New rail authority proposed for Montgomery, Chester, and Berks counties
The group of counties are considering a new rail system and authority within their regions.
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Montgomery, Chester, and Berks counties are seeking to create a new rail system and authority, proposed as the Schuylkill River Passenger Rail Authority.
A new rail system between the regions would restore a passenger line that connects commuters between the Reading, Phoenixville, Pottstown, Norristown, and Philadelphia areas.
The proposed route would not incorporate transfers, and would only offer a one-seat ride. Currently, there is not a rail line connecting the proposed regions, and most ride on SEPTA buses.
The route would revitalize an existing rail line for freight trains. The route would extend from the proposed areas all the way to Philly’s 30th Street Station on SEPTA’s Regional Rail line.
For residents, community members seeking to offer input, three dates are scheduled for public forums.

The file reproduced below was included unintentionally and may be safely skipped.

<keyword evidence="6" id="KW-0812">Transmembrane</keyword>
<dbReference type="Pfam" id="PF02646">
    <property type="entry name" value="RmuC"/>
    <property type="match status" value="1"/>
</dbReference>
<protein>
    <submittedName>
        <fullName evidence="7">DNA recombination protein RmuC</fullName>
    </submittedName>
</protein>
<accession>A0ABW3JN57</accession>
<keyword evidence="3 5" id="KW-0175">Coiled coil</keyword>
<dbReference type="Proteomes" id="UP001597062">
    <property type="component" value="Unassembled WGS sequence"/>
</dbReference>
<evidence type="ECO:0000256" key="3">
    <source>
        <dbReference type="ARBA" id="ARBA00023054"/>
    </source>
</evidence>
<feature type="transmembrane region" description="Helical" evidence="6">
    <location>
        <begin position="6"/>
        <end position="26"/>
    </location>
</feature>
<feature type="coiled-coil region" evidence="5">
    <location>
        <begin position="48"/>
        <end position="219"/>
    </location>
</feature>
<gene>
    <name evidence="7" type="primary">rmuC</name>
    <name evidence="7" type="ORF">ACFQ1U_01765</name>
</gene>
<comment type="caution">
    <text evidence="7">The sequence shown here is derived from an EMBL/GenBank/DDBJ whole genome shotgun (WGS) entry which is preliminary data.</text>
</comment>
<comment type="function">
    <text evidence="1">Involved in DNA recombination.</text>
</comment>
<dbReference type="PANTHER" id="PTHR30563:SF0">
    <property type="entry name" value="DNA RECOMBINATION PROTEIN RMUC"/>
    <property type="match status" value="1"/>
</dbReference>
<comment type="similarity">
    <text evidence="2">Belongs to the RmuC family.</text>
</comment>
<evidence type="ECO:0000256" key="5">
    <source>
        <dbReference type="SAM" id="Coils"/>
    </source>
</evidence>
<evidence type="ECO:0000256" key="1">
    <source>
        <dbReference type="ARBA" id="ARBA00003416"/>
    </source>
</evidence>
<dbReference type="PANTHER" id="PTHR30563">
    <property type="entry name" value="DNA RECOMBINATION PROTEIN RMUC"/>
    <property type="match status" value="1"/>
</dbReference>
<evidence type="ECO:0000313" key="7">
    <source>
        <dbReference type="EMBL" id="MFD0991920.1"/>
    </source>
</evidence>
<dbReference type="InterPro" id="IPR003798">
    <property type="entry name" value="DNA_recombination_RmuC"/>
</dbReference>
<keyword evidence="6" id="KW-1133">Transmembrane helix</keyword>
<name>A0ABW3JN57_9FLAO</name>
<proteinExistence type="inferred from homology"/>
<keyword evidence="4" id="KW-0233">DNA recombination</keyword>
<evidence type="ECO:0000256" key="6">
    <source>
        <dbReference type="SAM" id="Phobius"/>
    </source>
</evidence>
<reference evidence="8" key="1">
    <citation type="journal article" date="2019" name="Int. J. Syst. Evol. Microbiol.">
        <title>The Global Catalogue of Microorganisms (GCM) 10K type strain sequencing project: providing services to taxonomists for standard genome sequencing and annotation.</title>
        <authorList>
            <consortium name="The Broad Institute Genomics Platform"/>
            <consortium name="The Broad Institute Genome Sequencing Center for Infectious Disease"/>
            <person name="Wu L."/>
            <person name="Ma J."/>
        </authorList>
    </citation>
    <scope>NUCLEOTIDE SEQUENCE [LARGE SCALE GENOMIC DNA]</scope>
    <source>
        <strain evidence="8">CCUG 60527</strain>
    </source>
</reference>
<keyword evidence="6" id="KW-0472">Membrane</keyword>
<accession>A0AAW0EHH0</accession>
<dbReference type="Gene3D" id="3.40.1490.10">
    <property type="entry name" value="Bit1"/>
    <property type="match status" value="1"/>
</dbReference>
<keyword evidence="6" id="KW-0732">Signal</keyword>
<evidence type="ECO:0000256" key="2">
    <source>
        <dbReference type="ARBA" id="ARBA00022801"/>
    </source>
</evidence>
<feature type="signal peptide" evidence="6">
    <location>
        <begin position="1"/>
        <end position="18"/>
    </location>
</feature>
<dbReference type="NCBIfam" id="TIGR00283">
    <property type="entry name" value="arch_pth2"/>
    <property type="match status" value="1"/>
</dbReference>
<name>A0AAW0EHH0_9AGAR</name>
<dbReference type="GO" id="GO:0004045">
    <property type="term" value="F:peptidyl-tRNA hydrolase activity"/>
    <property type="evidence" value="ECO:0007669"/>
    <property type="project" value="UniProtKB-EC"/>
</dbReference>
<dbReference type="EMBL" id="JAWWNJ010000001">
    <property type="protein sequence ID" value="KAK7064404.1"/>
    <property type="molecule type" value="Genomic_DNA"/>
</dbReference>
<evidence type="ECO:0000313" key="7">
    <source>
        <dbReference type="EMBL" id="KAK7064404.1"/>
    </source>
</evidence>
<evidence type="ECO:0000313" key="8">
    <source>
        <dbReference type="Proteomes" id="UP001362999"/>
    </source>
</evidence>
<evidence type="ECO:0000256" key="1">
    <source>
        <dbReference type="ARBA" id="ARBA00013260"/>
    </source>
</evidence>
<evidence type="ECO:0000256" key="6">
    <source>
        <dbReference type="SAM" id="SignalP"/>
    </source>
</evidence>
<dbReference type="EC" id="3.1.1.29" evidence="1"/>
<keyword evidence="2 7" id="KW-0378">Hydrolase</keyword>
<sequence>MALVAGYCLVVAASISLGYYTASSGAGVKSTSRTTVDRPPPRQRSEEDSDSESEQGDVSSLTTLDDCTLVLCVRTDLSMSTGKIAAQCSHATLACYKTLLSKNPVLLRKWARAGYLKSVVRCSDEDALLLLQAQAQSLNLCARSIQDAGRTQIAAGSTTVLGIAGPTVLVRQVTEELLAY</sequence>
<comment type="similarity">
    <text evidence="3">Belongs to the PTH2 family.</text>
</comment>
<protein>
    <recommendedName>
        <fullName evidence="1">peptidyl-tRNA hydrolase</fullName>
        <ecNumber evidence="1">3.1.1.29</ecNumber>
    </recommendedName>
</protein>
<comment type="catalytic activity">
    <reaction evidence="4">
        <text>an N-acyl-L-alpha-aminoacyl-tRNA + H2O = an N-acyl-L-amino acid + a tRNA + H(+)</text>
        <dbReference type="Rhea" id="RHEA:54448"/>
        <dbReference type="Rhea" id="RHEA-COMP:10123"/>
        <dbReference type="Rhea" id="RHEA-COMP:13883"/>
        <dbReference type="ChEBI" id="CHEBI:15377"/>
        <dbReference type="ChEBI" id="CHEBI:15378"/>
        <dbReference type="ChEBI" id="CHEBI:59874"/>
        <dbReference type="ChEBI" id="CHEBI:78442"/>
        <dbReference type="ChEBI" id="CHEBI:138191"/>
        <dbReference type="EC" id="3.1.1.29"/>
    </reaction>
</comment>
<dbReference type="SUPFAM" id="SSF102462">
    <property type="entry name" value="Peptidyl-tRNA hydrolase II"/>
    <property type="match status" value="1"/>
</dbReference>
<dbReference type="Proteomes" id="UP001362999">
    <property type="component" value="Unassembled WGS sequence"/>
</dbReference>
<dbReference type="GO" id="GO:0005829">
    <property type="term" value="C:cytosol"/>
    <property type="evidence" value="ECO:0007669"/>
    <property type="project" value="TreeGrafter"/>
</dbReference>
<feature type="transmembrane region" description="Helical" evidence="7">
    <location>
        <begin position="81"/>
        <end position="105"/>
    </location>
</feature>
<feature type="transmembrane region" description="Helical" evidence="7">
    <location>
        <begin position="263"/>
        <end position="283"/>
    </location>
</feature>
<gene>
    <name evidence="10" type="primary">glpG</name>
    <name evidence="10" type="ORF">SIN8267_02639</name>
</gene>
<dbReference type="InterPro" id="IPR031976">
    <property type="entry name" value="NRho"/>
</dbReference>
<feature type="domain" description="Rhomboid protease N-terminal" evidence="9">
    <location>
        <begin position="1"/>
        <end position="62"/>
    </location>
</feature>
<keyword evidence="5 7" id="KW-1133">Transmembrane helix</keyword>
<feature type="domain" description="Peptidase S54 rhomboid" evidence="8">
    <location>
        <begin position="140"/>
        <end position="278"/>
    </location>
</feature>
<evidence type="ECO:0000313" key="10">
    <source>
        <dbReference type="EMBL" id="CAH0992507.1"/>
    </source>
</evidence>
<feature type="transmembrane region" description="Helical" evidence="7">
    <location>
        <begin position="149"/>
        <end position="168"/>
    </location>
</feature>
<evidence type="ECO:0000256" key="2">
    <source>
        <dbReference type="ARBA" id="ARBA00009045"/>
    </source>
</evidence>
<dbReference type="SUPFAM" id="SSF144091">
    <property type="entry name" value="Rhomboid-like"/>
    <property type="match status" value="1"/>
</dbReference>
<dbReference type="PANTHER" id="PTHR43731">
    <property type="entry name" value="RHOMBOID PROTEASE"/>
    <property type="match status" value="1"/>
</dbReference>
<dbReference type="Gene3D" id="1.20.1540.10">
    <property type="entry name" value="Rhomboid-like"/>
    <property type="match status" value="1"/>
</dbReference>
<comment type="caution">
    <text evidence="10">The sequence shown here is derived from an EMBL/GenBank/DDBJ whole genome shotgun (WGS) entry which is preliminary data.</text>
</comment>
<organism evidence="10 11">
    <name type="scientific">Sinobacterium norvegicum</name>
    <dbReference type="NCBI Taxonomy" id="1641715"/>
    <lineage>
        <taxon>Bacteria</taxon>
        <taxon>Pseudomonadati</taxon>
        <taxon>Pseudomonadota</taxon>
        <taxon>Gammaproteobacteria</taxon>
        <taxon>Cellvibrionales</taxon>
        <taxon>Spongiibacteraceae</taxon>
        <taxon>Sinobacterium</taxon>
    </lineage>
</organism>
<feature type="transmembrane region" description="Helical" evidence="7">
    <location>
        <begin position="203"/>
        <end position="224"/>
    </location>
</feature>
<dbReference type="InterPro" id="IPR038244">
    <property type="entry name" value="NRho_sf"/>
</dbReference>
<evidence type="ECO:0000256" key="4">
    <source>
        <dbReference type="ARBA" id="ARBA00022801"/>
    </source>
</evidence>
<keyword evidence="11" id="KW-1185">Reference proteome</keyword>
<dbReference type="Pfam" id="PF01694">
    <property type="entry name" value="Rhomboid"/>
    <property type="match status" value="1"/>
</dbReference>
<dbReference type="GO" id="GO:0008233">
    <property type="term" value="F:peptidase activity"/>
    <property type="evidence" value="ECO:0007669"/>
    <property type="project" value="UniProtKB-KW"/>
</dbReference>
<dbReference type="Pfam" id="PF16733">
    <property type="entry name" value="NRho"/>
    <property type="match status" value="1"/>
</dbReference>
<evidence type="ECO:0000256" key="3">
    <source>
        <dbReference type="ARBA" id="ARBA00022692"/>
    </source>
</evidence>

Three public forums will take place with one occurring for each individual county.
The public forums will take place on Wednesday, April 20 (the county commissioners’ board room in Norristown), Thursday, April 21 (virtual), and Wednesday, April 27 (virtual).
The public forums will feature the commissioners of each county, respectively. The commissioners are expected to vote on the fate of the proposed rail system.
If the commissioners approve of the route, then the new transportation agency would be given the power to further open discussions, move forward in securing funding for the project.
It is projected that each county would spend upwards of $100,000 in start-up costs.
Overall, as projected by a 2020 PennDOT study, the range of total costs hover between $356-818 million.
One aim of the project is to influence economic development. Reading, Norristown, and Pottstown areas house middle to low-income communities.
22.8% of Norristown households do not have access to a vehicle. In Reading, 25.5% of households do not have a vehicle, and 12.8% of Pottstown households without, according to a 2019 American Community Survey from the U.S. Census Bureau.
A Pottstown resident who served on the school board for 14 years, Amy Francis, reflected on a time when the area attempted recruiting teachers of color so as to “have our students experience a reflection of who they are,” Francis told WHYY.
According to Francis, the task was undoable since commuting to the area is a hassle without a major railway authority.
Additional stops on the proposed route, past the initial areas, are yet to be determined but will be considered.